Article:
Saturday, October 11, 2014

Cyclones and climate change: The $9.7 trillion problem

Brian Kahn at the Weather Channel via Climate Central: You can do a lot with $9.7 trillion: buy all the real estate in Manhattan 12 times over, purchase 22 carbon copies of Apple, or an absurd quantity of apples. It’s also the amount of money that tropical cyclones could cost the global economy over the next century, especially if climate projections of fewer but more intense cyclones are accurate. In comparison to those losses, the cost of action to reduce emissions and beef up coastal preparedness is relatively cheap say researchers.

Humanity and cyclones are no strangers to each other. Roughly 35 percent of the world’s 7 billion people are in the path of cyclones and coastal populations are expected to swell in the coming century. To understand the future damage that cyclones could inflict on ever-growing coastal cities, two researchers looked at 60 years of cyclone and economic data in a recent National Bureau of Economic Research study.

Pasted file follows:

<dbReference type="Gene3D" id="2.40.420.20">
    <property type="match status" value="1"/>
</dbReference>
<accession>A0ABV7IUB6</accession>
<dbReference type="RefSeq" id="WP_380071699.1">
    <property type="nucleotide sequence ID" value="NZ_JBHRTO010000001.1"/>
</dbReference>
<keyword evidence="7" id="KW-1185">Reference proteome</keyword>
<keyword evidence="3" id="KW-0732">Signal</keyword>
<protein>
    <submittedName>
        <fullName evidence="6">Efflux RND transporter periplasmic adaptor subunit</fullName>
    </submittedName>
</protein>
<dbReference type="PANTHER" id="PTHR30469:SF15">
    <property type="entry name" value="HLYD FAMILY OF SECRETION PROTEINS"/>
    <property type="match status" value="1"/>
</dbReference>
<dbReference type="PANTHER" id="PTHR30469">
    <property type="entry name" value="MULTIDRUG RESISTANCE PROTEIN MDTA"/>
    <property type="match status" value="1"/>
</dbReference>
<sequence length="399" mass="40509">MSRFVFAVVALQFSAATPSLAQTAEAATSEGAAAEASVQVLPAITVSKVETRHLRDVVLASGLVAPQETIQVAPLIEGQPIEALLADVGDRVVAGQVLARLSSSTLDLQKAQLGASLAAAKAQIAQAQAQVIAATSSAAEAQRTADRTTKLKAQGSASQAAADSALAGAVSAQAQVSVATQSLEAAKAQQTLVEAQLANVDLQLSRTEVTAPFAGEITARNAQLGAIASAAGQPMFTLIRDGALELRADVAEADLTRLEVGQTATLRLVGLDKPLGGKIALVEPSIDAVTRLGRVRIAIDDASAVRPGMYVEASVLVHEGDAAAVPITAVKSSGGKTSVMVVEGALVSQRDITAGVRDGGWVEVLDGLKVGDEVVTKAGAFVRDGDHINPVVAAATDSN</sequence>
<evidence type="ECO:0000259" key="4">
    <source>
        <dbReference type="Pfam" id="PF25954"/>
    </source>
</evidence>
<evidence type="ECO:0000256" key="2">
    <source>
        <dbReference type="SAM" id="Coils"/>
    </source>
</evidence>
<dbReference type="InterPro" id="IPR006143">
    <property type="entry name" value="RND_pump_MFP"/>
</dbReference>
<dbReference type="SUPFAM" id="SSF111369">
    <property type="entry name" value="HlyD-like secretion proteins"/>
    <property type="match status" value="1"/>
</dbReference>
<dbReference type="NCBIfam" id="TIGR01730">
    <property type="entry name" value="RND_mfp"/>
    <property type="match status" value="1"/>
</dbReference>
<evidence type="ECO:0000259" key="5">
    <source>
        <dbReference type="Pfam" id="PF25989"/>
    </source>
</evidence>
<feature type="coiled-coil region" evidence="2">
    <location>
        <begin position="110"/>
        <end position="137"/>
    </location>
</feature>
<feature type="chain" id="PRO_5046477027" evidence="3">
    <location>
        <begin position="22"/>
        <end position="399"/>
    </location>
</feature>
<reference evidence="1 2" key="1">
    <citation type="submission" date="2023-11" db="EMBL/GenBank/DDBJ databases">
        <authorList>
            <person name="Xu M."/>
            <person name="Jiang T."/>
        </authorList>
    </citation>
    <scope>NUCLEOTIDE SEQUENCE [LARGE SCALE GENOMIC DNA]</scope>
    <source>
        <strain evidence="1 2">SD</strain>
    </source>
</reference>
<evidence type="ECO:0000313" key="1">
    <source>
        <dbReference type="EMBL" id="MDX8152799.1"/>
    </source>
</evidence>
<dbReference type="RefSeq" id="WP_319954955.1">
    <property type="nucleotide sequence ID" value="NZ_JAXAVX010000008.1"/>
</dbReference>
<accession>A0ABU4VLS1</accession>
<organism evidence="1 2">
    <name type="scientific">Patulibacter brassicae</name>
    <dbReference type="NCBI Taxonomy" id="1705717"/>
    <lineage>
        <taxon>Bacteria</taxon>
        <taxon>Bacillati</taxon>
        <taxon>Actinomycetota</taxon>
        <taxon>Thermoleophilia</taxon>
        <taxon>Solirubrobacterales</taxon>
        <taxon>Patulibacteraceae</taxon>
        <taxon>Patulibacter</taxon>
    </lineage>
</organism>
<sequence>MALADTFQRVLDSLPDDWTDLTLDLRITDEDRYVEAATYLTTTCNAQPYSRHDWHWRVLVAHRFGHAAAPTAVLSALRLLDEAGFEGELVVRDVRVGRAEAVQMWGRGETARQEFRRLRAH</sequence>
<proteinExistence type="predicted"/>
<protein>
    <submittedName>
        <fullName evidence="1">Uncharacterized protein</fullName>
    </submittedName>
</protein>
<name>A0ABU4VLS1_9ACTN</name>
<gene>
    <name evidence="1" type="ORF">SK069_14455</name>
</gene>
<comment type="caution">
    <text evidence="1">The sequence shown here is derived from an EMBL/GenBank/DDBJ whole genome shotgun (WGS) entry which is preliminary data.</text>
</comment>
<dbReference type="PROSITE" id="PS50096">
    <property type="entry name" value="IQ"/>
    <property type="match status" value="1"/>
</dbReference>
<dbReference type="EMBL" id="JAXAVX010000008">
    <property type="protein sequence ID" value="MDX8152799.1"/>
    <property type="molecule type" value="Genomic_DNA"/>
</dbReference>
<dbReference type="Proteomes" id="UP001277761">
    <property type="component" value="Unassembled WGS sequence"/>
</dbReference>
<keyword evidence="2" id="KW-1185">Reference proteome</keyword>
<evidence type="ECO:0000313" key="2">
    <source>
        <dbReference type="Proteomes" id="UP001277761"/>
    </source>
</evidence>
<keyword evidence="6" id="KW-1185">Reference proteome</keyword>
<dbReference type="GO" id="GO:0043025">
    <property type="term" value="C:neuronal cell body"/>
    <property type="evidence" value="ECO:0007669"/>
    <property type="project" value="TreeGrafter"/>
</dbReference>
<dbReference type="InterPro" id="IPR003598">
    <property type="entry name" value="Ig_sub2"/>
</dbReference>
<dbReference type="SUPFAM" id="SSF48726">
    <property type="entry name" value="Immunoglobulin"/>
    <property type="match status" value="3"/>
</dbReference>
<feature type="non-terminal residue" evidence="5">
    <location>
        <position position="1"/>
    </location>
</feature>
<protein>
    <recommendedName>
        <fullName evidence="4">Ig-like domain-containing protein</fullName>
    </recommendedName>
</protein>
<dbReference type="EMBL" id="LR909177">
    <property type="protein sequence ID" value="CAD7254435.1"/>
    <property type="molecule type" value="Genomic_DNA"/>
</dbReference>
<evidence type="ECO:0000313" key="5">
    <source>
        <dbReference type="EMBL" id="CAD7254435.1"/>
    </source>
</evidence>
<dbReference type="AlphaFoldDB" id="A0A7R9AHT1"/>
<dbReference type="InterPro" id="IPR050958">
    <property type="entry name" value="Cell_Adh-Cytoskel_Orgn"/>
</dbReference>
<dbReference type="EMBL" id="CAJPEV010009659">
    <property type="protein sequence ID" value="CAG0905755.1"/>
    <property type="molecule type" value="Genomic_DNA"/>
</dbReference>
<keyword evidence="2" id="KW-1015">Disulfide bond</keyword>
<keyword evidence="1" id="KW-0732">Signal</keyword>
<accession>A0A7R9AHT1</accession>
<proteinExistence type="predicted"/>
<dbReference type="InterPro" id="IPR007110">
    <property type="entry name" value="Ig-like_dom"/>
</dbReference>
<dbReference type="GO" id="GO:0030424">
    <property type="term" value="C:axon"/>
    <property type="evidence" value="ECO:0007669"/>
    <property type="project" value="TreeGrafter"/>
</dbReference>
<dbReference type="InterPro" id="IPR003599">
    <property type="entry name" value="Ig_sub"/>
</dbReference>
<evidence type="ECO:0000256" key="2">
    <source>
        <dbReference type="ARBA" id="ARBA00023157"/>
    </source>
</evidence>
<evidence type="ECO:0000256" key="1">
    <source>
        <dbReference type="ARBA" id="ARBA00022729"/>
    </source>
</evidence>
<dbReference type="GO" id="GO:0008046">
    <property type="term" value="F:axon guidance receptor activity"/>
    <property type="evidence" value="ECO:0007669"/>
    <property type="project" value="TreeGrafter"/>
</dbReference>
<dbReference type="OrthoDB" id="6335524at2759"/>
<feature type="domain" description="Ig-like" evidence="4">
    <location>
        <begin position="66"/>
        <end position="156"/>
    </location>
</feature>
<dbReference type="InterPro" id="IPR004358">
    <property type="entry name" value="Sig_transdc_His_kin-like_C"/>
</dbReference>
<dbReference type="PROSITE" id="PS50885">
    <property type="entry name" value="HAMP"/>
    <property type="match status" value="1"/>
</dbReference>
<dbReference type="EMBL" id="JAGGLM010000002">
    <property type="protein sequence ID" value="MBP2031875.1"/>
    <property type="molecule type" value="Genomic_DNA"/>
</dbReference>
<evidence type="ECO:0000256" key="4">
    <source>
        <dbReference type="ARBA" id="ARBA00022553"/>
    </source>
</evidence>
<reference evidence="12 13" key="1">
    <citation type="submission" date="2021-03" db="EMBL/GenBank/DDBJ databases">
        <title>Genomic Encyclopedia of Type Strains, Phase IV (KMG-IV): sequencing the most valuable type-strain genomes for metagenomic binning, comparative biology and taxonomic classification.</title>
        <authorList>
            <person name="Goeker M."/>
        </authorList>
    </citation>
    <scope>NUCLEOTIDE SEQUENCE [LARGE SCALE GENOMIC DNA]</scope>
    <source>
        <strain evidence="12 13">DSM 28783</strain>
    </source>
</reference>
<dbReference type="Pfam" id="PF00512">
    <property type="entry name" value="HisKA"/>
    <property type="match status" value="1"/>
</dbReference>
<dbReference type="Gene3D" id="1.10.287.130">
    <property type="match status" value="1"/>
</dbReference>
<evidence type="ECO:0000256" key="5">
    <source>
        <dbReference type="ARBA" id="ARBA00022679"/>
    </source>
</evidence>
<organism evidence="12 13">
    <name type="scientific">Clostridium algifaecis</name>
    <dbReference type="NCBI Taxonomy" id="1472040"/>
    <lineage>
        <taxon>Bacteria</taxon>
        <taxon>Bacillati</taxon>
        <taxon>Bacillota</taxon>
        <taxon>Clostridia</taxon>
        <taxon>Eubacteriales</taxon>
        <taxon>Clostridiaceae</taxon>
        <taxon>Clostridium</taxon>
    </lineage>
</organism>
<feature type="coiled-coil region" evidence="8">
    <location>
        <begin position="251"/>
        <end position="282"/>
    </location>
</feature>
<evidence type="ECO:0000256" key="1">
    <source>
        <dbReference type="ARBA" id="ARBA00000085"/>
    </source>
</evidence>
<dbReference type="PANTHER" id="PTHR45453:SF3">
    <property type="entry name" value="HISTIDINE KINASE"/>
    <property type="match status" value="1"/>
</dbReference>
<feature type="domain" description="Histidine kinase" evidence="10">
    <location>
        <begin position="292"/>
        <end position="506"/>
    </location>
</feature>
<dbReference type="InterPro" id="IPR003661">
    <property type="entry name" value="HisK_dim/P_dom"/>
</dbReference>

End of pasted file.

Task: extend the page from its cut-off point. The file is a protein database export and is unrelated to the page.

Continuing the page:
They found that cyclones — known as hurricanes or typhoons depending on the ocean basin in which they form — left lasting impacts on the economies of the countries they hit. In the case of major events, such as 1-in-100 year storm like Hurricane Ivan in 2004, the impacts were worse and longer-lasting than a full-blown financial crisis. If that sounds shocking to you, you’re not the only one who felt that way. “We didn’t believe what we saw at first,” said Amir Jina, a postdoctoral researcher at the University of Chicago and one of the study’s authors.

Part of the surprise for Jina was the robustness of the results and how they fly in the face of one commonly held thought in economics that disasters can actually give a boost to a country’s economy in the long run.

The losses are essentially hidden in plain sight, spread over long periods of time rather than one big hit. Countries hit by cyclones continue to grow. But the study showed that they are knocked onto a different, slightly lower growth track, like a car switching from a highway’s fast lane to the slow (or at least slightly less fast) lane....

A beach house in Breezy Point, Queens, New York, wrecked by Hurricane Sandy, shot by Jim.henderson, Wikimedia Commons, under the Creative Commons CC0 1.0 Universal Public Domain Dedication

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